Book T of C
Chap T of C
The first stage in reading is phonetic decoding or word attack, commonly known as "sounding out words." This is an important part of early reading experience for many students. It is the core of the reading instruction method known as phonics.
What is phonetic decoding? What was the phonics debate about?
In the 1950s and 1960s phonics was a controversial teaching method. Many reading professionals recommended the opposite approach: the look-say method of instruction, in which a beginning reader was encouraged to recognize one whole word at a time. Young readers were given simple reading materials that repeated certain words many times. ("Look look," Dick, said Jane. "Look at the dog.") This approach was based on the finding that skilled readers were able to recognize words as a whole without conscious phonetic decoding. In the 1990s, this was called the whole language approach.
The whole-language approach was based on the belief that beginning readers were best motivated by meaningful engagement with reading material, not by laboriously sounding out words. If words were simple and familiar, and a story was interesting, then (the reasoning went) children would learn to read faster
However, many beginning readers appeared to benefit from phonics instruction. Researcher Jeanne Chall addressed the question in a book titled Learning to Read: The Great Debate (1967). She summarized a great deal of research and concluded that phonics produced better results than whole-word instruction with beginning readers.
What techniques are commonly used to teach reading now?
Educators continued to disagree about the best way to teach reading. More than two decades after Chall, Marilyn Jager Adams addressed the issue in a book titled Beginning to Read: Learning and Thinking about Print (1990). She agreed with Chall that phonics was helpful in the context of other reading activities, but she did not recommend phonics alone. Beginning students appear to benefit from a mix of activities that make reading a meaningful and fun activity, including writing. Phonics, writing, and whole-word recognition are typically mixed together in today's reading programs, and that is what Adams recommended in 1990.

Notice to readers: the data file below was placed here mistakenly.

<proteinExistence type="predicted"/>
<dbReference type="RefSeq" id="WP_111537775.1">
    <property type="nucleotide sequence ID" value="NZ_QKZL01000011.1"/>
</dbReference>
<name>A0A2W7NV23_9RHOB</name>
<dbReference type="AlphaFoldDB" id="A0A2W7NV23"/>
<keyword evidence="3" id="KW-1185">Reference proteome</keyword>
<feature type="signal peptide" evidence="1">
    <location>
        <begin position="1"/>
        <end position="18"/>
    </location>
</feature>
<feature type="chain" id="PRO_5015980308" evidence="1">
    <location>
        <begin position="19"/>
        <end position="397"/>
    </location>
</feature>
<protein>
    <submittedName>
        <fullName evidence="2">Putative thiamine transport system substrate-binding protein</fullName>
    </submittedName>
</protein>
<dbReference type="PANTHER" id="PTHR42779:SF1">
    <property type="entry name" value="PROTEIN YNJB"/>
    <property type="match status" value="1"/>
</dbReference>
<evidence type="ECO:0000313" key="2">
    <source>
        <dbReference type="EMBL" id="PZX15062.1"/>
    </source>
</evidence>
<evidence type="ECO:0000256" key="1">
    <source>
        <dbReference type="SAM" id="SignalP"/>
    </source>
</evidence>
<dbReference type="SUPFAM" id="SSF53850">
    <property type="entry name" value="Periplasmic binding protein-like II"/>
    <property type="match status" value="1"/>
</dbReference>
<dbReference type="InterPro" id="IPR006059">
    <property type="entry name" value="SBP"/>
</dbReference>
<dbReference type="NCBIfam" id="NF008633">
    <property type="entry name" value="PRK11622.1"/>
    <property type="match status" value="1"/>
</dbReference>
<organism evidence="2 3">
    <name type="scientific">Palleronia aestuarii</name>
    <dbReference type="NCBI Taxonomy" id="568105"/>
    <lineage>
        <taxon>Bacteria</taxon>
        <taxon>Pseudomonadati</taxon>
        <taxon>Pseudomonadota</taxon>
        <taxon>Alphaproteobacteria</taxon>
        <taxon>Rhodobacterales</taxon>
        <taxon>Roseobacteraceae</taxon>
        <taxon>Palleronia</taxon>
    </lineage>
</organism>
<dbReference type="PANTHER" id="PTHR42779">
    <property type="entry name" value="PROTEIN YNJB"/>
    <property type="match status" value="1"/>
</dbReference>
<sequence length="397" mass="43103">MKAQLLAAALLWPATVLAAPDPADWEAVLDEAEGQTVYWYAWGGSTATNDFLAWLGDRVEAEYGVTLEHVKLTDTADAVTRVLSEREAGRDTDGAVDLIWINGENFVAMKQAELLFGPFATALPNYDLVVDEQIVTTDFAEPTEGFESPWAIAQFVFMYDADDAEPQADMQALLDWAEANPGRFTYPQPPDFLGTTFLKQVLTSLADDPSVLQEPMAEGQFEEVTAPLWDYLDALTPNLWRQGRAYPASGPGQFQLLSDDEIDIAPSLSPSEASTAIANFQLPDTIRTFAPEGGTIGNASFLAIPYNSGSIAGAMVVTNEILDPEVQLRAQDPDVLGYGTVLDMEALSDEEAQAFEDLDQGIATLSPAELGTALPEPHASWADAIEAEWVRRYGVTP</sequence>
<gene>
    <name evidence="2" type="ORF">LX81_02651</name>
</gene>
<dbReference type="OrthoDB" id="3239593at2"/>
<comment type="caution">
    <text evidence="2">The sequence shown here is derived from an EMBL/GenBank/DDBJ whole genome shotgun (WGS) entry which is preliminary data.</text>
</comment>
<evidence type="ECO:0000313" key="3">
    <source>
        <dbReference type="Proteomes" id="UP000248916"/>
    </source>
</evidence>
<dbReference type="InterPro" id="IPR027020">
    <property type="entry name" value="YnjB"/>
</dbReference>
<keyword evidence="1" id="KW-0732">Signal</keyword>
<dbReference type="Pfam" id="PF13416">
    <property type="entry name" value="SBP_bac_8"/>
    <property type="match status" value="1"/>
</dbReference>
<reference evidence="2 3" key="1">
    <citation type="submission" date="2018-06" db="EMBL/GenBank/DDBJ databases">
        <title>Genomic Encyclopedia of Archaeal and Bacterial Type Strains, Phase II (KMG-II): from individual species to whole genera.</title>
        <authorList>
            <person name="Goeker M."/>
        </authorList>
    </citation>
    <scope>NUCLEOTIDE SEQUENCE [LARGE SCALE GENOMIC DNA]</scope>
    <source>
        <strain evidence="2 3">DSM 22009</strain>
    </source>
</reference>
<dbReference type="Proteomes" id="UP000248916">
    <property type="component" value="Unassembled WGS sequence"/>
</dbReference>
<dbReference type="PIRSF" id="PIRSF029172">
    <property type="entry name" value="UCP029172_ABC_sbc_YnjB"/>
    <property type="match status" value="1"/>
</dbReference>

What tactic by readers can produce embarrassing results?
Like any cognitive skill that is repeated often enough, word attack (the ability to "sound out" a word quickly) becomes automatic with experience. Once you are a proficient reader, you do not have to stop and sound out a word like "proficient." But many students, even in college, are hobbled by poor word-attack skills. Faced with a college-level text, they must slow down frequently to sound out difficult words.
The worst tactic is to skip over large words entirely. Students who do this end up being unable to use the words, or mangling the pronunciation and embarrassing themselves. For example, I have found that sometimes a student is unable to pronounce the word "cognitive" after studying this chapter. The only way this could possibly happen, after reading the word 74 times, is if a student ignores a pronunciation key like COG-nit-iv, then skips over the word or mispronounces it from that point on while reading.
What alternative is recommended?
It is better to sound out a word than to skip over it. After you sound out a word like "cognitive" or "acetylcholine" a few dozen times, it begins to roll off your tongue with ease...and you start to sound like an expert. The best tactic for a serious student is to slow down and sound out a word whenever the pronunciation is unfamiliar, even if this means consulting a dictionary.
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Copyright © 2007 Russ Dewey